Author Topic: Pro or Cons on the Veritas Skew Block Plane vs. normal low angle block plane?  (Read 27512 times)

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Offline Reiska

  • Posts: 1162
  • Hackers build things, Crackers break them.
I've been looking at acquiring a low angle block plane for finishing work and stumbled on the Veritas Skew Block Plane while browsing their website.

After reading their manual for it and with the little knowledge I have about hand planing I thought I'd ask your opinion on this tool.

Am I correct in my assumptions that:
 1. Having a skewed blade in a hand plane = cleaner and easier cutting just like it does on the motorised EHL-plane?
 2. Having the blade run the whole width of the plane open more use cases with rabbet planing capabilities missed in a normal block plane?
 3. Having the fence enables precise depth adjustment of rabbets and a fully manual workflow if wanted
 4. Having the scoring blade for cross grain work enables again a fully manual workflow if wanted

What I'm wondering is could I get a better and more versatile tool with the skew-bladed one than a standard low angle block plane? Or by turning it around will I need to eventually get one anyway in the long run i.e. getting both?

I know it's more expensive but if I don't need two planes to do the same jobs it's cheaper in the long run and possibly a nicer tool to handle I presume?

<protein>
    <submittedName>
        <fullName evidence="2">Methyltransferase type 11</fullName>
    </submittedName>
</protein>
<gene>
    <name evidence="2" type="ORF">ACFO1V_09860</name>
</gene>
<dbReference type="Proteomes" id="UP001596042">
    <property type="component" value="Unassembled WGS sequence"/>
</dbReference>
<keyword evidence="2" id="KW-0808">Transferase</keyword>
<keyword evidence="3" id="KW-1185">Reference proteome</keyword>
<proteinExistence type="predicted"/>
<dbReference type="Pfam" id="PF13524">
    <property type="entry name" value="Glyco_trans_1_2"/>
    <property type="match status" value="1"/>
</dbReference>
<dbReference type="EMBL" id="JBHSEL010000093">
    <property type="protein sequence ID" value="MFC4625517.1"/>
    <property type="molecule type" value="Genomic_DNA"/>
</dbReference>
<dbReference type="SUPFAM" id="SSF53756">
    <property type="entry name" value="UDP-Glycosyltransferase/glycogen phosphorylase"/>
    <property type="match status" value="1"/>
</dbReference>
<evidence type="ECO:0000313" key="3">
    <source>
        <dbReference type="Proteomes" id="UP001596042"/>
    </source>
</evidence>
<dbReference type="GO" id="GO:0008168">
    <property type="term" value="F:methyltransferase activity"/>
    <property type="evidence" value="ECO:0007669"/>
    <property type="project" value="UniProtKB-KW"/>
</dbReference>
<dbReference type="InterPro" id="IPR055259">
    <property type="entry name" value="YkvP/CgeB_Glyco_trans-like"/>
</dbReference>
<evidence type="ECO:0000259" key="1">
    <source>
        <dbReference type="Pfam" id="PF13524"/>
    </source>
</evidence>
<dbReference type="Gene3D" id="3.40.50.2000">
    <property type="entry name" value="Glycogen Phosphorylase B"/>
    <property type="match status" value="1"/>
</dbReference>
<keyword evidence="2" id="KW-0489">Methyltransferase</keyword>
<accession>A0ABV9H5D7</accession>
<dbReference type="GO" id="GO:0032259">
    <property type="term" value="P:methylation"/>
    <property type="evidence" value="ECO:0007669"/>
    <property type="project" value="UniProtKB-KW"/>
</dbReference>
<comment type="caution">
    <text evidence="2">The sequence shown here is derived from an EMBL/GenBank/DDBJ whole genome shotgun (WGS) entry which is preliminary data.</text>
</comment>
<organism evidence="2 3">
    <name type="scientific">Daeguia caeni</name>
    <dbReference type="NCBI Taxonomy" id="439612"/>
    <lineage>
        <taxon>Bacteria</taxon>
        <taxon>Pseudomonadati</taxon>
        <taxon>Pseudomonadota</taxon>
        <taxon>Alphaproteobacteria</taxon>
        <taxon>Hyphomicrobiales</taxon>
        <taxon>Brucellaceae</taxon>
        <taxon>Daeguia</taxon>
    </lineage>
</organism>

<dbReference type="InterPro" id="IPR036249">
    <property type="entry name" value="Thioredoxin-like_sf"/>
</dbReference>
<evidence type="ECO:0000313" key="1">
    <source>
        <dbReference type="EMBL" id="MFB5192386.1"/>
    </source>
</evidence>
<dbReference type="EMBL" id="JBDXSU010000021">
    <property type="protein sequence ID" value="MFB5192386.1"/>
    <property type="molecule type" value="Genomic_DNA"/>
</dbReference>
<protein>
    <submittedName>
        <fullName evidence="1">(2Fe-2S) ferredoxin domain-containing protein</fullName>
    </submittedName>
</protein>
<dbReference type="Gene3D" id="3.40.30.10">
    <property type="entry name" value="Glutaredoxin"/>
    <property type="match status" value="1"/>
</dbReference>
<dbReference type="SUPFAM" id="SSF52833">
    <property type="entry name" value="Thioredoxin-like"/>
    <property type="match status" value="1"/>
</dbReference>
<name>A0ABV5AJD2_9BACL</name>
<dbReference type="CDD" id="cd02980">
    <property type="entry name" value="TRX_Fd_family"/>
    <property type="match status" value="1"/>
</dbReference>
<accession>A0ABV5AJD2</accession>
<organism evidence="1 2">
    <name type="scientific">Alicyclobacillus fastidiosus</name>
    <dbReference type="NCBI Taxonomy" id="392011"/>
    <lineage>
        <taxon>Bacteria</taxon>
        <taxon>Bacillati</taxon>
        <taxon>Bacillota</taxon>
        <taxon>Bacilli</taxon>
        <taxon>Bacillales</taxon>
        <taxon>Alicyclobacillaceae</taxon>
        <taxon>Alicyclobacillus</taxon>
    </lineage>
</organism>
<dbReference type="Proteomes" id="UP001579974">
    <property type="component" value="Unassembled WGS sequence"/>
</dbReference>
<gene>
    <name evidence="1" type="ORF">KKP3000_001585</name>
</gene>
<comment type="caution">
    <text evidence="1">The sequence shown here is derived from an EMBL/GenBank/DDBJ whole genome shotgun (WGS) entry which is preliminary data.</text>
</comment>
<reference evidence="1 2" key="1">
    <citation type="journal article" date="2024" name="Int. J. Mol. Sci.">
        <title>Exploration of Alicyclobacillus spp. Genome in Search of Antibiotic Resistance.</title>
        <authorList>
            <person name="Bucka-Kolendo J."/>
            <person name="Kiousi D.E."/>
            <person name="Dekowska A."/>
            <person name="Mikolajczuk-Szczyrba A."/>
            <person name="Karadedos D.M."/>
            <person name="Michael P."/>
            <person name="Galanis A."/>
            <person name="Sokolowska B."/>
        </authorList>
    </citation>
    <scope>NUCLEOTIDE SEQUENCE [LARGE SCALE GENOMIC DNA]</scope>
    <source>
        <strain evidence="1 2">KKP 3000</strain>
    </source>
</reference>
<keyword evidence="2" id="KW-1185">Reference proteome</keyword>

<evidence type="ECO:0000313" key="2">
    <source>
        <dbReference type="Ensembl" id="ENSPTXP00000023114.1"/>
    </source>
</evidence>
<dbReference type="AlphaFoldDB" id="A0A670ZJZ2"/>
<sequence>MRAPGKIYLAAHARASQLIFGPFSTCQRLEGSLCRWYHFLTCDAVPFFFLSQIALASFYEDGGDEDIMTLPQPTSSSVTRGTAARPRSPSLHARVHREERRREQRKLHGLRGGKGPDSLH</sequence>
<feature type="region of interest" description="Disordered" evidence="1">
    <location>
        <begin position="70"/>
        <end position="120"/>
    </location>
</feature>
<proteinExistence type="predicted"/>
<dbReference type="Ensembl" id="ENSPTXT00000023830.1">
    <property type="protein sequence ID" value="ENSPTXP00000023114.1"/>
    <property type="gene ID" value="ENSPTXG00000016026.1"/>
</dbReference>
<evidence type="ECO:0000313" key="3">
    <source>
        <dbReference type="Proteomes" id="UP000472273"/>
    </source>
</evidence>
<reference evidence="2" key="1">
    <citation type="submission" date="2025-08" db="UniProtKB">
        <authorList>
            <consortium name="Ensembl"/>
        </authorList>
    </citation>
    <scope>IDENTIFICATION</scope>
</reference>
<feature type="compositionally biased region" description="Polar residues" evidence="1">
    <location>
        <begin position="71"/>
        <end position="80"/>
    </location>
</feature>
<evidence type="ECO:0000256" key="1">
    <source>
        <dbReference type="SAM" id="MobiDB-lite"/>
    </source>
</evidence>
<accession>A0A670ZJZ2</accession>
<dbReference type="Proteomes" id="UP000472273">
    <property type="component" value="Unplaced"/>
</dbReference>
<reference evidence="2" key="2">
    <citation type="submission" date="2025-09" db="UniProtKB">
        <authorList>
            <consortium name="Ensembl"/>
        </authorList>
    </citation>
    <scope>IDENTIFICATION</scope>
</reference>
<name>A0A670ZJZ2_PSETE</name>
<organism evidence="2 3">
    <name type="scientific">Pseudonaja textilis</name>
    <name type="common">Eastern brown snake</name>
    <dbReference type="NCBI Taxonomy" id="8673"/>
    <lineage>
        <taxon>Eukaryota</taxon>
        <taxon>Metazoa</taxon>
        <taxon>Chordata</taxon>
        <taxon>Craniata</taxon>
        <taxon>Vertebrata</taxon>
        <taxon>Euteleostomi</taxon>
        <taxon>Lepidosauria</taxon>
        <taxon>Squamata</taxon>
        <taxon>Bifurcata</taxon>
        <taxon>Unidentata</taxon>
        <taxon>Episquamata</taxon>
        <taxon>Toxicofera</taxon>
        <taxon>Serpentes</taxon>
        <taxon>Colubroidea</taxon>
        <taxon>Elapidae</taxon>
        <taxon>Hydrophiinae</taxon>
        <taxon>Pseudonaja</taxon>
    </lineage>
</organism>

Is there something (outside of blade setup & sharpening) that a skewed blade block plane is not good at or more cumbersome to use than the standard low angle block plane?

What about the blade options between O1 vs. A2 steel? What is the main difference practically between these two? Would one or the other fit a scary sharp -sharpening 'system'?
The sky's the limit in my workshop, literally. [big grin]

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Offline woodguy7

  • Posts: 2727
I have many planes & i use the scary sharp system.  I can sharpen A2 blades no problem but i do have a Tormek as well.  Obv the A1 blades are easier to sharpen, just have to do them more often.  I'm interested to try the new blades & chisels that Veritas has.  Kinda the best of both i believe ?

I don't have the Veritas planes you mention but do have them in the Lie Nielson versions.  The skew block plane is great for certain applications, i use mine mainly for cross grain work like flattening tendons etc.  I don't think it would work as your only block plane.  I find when planning long grain i get more tear out on certain woods.  When i go to the normal low angle block plane it works fine.  

If you are on a budget, i bought a Quangshai low angle block plane for on site use.  Don't want to take the Lie Nielsons out the shop.  It is a very good alternative for the price.  Certainly worth a look.  Think i bought mine from Workshop Heaven.  Comes with a spare blade ground at a different angle also.